STAMFORD, Conn. — Mayor Michael Pavia has unveiled an upcoming lecture series that will bring high-profile speakers to the city to discuss civility.
James Cuno, president and CEO of the international philanthropic institution J. Paul Getty Trust, is scheduled to kick off the symposium in the fall. Pavia said he wants to foster public discussion on the breakdown of civility in government, politics, business, sports and entertainment.
“You’d have to be out of the loop completely if you don’t realize that there’s a serious challenge to civility in all components and all sectors of our society,” the mayor said Friday. “I have a number of people prominent in each of those disciplines that are anxious to deal with the issue.”
The series is also sponsored by the Dilenschneider Group, a strategic communications firms headed by Darien resident Robert Dilenschneider. The agency sponsored a similar series in New York City in 2011 with the Carnegie Council for Ethics in International Affairs.
Pavia said he first reached out to Laura Linney, a three-time Academy Award nominee and cast member from the Showtime series “The Big C,” which is filmed in Stamford.
“She’s onboard to do a civility lecture on entertainment,” Pavia said. “I talked personally to Fay Vincent, who is the former commissioner of Major League Baseball, and Fay Vincent loved the idea and is willing to step forward and do a lecture.”
Other speakers who have committed to the lecture series include former Los Angeles Police Chief William J. Bratton; broadcaster Ernie Anastos, of Fox News; former New York City Schools Chancellor Joel Klein, of News Corp; and retiring U.S. Republican Sen. Olympia Snow, of Maine, Pavia said.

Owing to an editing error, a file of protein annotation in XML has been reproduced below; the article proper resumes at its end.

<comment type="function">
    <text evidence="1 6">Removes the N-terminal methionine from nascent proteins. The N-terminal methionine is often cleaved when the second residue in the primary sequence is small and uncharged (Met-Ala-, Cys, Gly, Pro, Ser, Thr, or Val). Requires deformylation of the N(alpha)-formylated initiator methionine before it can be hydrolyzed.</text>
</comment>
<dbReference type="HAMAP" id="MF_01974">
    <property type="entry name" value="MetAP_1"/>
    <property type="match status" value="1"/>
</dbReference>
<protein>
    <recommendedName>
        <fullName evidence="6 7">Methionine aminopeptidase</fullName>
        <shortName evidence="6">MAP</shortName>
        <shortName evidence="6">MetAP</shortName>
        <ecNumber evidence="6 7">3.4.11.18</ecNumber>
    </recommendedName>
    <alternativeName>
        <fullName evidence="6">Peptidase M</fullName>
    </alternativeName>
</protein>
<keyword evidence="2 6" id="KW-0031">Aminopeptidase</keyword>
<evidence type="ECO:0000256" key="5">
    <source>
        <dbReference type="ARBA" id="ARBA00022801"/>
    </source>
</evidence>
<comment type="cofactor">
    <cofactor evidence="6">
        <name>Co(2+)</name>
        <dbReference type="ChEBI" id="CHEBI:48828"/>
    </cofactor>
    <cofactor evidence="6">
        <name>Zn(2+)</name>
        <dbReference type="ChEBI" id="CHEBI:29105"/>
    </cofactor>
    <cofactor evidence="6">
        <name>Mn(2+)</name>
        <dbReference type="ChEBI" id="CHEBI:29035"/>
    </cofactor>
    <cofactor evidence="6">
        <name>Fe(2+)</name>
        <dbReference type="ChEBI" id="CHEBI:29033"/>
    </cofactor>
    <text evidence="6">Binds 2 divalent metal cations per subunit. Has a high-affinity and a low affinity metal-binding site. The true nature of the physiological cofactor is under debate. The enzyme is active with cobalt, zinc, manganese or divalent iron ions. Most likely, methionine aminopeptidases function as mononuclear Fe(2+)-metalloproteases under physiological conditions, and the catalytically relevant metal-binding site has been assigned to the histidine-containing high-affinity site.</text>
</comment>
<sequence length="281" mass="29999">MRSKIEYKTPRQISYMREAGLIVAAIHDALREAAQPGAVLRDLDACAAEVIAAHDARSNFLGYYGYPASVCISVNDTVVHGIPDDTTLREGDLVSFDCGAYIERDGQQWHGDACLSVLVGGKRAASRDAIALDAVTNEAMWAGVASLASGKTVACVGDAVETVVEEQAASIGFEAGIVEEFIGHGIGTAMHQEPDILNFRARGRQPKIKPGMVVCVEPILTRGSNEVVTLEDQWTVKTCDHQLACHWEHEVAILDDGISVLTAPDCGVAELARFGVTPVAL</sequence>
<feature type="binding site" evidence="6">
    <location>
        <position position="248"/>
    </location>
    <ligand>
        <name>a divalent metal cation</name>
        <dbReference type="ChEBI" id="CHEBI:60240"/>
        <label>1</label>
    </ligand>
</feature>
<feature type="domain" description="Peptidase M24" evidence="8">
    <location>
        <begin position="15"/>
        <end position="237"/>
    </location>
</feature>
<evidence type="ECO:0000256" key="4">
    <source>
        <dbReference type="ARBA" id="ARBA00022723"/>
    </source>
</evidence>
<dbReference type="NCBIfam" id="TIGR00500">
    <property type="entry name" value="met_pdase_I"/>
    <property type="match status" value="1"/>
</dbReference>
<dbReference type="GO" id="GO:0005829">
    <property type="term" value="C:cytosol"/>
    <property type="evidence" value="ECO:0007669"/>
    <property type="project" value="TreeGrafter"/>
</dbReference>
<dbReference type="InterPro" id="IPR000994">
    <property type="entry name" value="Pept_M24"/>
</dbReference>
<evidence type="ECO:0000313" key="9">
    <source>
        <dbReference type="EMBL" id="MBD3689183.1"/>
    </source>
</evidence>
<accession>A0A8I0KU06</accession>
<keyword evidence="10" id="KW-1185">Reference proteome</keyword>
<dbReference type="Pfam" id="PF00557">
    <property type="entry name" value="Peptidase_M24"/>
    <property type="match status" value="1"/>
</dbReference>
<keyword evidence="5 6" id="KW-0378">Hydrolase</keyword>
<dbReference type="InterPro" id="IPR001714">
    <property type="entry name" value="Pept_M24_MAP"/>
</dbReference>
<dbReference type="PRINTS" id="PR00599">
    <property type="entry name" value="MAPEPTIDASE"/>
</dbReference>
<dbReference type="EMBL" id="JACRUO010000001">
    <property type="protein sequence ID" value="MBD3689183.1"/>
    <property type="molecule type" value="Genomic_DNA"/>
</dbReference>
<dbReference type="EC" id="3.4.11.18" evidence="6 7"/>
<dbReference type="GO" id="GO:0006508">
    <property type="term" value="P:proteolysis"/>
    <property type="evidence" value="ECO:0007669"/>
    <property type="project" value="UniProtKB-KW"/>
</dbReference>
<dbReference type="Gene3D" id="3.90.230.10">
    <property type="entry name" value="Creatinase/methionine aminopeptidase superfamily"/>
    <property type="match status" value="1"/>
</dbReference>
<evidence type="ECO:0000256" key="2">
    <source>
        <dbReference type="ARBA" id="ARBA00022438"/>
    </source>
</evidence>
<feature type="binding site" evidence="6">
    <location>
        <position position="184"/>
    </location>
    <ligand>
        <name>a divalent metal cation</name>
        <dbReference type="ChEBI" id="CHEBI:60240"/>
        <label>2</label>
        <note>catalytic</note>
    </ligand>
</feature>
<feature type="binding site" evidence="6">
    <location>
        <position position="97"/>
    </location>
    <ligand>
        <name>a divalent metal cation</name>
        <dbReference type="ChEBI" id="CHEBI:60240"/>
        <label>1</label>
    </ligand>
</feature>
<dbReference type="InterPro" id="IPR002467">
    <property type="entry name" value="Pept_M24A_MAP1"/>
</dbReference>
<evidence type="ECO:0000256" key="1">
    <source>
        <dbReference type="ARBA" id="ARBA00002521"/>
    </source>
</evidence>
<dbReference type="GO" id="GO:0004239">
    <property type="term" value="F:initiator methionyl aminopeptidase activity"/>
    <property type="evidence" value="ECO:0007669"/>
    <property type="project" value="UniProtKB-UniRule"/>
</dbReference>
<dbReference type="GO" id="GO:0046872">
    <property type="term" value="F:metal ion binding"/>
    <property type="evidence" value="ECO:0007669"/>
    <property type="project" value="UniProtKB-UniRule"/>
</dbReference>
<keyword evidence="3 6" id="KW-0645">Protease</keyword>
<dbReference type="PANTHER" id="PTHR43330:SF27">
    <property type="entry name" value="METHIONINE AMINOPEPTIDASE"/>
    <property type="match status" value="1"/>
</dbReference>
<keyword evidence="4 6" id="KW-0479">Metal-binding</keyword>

“What’s amazing about this is when you mention civility, there are people who recognize the problem and are willing to come forward and do whatever it is to come forward and protect it,” Pavia said. “Each speaker will address the components of their experience and how we need to change things to make it better.”
Pavia said his own experience in local politics partly inspired his decision to host the lecture series. The mayor has frequently been at odds with members of his own party since taking office, and said last month that he is considering leaving the GOP altogether.
“I saw the kinds of things that were happening in local government and I looked at the things that were happening on a national level, and it’s clear that sooner or later we really need to address this,” he said. “You don’t accomplish a public good and you don’t accomplish good government with the kinds of incivility that are taking place throughout our society.”
Hearst Corp., The Advocate’s parent company, is also is a sponsor of the monthly series, which is expected to be held at the Ferguson Library.
Dennis Mahoney, chairman of the Republican Town Committee, said the civility symposium is a “fine idea,” but responsible government is even more critical.
“We should not lose sight of the fact that the ultimate goal the mayor and our elected officials should endeavor to achieve is good government,” Mahoney said in an email. “Everyone needs to strive to be civil as we endeavor to achieve this goal, but good government, transparency and accountability should not be sacrificed at the altar of civility.”
Democratic City Committee Chairman John Mallozzi, who represents District 12 on the Board of Representatives, said he does not think there is a lack of civility among city representatives, but welcomes the idea of a symposium.
“I don’t think it’s a negative to have it, but I don’t see where it’s a problem — at least among the Board of Representatives,” Mallozzi said. “If something good comes out of it and the Republicans start liking each other, that’s good — for them.”
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